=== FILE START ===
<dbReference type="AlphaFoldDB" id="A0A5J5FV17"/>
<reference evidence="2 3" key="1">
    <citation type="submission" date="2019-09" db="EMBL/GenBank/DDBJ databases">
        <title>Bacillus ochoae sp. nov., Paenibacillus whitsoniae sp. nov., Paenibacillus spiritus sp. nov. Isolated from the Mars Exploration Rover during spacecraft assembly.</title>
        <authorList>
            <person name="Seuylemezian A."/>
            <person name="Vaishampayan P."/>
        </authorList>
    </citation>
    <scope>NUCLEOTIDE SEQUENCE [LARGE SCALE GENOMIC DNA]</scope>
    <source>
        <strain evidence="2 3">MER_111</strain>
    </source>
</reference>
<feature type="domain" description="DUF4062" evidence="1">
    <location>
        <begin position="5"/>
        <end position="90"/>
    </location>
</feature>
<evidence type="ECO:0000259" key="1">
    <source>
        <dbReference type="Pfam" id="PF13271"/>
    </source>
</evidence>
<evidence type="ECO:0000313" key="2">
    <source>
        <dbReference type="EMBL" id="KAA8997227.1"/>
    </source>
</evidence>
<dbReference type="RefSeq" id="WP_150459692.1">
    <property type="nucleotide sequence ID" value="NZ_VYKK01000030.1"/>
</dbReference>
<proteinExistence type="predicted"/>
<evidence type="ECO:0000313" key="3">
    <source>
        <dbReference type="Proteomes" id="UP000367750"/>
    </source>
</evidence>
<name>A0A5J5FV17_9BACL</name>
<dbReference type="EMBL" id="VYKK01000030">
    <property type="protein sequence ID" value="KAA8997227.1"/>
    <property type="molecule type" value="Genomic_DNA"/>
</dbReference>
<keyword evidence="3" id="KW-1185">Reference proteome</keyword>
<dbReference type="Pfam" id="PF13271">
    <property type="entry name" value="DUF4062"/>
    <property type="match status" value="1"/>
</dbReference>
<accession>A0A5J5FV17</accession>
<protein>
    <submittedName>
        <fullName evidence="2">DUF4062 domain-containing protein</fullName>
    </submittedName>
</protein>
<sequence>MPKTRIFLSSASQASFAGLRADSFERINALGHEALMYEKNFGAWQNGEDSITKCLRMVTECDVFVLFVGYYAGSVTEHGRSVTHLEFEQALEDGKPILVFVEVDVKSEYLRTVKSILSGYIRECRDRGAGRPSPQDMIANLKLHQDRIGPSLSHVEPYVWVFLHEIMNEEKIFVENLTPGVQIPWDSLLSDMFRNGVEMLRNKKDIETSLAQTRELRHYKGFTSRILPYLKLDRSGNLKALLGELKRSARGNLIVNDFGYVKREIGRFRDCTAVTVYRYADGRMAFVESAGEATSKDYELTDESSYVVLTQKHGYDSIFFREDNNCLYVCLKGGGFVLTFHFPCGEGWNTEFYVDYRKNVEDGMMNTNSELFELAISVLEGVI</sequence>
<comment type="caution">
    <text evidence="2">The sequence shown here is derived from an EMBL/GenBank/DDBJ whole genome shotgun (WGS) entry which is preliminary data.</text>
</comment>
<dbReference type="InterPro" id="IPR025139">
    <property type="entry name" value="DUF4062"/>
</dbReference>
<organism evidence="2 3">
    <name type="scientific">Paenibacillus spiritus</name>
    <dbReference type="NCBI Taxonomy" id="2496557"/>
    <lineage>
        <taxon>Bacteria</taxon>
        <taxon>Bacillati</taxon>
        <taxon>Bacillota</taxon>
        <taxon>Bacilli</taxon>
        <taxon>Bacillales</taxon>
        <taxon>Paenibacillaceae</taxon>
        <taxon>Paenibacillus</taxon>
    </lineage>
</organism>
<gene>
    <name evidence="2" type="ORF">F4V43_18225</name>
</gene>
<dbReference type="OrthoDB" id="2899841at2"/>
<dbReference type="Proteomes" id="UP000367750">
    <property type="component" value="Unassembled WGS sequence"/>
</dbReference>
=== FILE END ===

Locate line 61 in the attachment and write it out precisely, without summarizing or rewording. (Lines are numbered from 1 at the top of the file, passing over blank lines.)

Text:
    <property type="entry name" value="DUF4062"/>